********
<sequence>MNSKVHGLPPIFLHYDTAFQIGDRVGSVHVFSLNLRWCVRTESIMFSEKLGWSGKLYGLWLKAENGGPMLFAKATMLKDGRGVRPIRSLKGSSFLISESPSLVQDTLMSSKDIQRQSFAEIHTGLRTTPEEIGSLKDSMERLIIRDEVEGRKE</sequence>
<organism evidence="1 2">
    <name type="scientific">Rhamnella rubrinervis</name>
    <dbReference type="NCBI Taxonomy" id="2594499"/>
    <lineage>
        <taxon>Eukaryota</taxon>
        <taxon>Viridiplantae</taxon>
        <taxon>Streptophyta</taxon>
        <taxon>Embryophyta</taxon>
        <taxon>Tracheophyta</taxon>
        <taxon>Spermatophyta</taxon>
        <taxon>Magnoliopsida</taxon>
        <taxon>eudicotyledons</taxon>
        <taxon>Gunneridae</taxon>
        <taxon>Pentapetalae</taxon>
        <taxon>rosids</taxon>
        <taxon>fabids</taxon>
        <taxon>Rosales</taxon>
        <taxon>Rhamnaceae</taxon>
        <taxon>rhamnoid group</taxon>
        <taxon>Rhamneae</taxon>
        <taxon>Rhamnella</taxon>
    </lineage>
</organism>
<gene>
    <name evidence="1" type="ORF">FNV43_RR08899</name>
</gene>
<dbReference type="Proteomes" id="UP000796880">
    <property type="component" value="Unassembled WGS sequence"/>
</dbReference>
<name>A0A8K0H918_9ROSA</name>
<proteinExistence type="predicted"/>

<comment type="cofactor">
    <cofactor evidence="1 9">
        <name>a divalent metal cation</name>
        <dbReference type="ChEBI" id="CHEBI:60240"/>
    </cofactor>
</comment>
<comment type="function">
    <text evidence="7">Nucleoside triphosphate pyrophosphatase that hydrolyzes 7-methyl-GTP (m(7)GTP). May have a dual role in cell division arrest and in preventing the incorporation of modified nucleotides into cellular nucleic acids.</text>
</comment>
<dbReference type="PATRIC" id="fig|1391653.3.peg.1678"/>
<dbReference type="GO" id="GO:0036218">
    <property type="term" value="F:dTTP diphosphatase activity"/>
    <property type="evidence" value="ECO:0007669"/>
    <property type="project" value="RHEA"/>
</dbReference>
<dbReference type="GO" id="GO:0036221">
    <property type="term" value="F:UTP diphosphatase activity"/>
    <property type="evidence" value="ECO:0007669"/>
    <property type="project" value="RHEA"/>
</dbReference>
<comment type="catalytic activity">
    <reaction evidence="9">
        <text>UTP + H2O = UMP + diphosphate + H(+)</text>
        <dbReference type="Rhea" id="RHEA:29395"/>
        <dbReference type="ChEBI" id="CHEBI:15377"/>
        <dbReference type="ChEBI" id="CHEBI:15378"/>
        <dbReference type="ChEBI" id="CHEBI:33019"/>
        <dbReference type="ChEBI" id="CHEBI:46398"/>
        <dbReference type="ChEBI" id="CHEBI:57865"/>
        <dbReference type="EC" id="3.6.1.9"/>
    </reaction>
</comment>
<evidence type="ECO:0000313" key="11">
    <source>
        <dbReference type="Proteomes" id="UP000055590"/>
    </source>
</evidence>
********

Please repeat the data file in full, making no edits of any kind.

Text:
<sequence>MNSKVHGLPPIFLHYDTAFQIGDRVGSVHVFSLNLRWCVRTESIMFSEKLGWSGKLYGLWLKAENGGPMLFAKATMLKDGRGVRPIRSLKGSSFLISESPSLVQDTLMSSKDIQRQSFAEIHTGLRTTPEEIGSLKDSMERLIIRDEVEGRKE</sequence>
<organism evidence="1 2">
    <name type="scientific">Rhamnella rubrinervis</name>
    <dbReference type="NCBI Taxonomy" id="2594499"/>
    <lineage>
        <taxon>Eukaryota</taxon>
        <taxon>Viridiplantae</taxon>
        <taxon>Streptophyta</taxon>
        <taxon>Embryophyta</taxon>
        <taxon>Tracheophyta</taxon>
        <taxon>Spermatophyta</taxon>
        <taxon>Magnoliopsida</taxon>
        <taxon>eudicotyledons</taxon>
        <taxon>Gunneridae</taxon>
        <taxon>Pentapetalae</taxon>
        <taxon>rosids</taxon>
        <taxon>fabids</taxon>
        <taxon>Rosales</taxon>
        <taxon>Rhamnaceae</taxon>
        <taxon>rhamnoid group</taxon>
        <taxon>Rhamneae</taxon>
        <taxon>Rhamnella</taxon>
    </lineage>
</organism>
<gene>
    <name evidence="1" type="ORF">FNV43_RR08899</name>
</gene>
<dbReference type="Proteomes" id="UP000796880">
    <property type="component" value="Unassembled WGS sequence"/>
</dbReference>
<name>A0A8K0H918_9ROSA</name>
<proteinExistence type="predicted"/>

<comment type="cofactor">
    <cofactor evidence="1 9">
        <name>a divalent metal cation</name>
        <dbReference type="ChEBI" id="CHEBI:60240"/>
    </cofactor>
</comment>
<comment type="function">
    <text evidence="7">Nucleoside triphosphate pyrophosphatase that hydrolyzes 7-methyl-GTP (m(7)GTP). May have a dual role in cell division arrest and in preventing the incorporation of modified nucleotides into cellular nucleic acids.</text>
</comment>
<dbReference type="PATRIC" id="fig|1391653.3.peg.1678"/>
<dbReference type="GO" id="GO:0036218">
    <property type="term" value="F:dTTP diphosphatase activity"/>
    <property type="evidence" value="ECO:0007669"/>
    <property type="project" value="RHEA"/>
</dbReference>
<dbReference type="GO" id="GO:0036221">
    <property type="term" value="F:UTP diphosphatase activity"/>
    <property type="evidence" value="ECO:0007669"/>
    <property type="project" value="RHEA"/>
</dbReference>
<comment type="catalytic activity">
    <reaction evidence="9">
        <text>UTP + H2O = UMP + diphosphate + H(+)</text>
        <dbReference type="Rhea" id="RHEA:29395"/>
        <dbReference type="ChEBI" id="CHEBI:15377"/>
        <dbReference type="ChEBI" id="CHEBI:15378"/>
        <dbReference type="ChEBI" id="CHEBI:33019"/>
        <dbReference type="ChEBI" id="CHEBI:46398"/>
        <dbReference type="ChEBI" id="CHEBI:57865"/>
        <dbReference type="EC" id="3.6.1.9"/>
    </reaction>
</comment>
<evidence type="ECO:0000313" key="11">
    <source>
        <dbReference type="Proteomes" id="UP000055590"/>
    </source>
</evidence>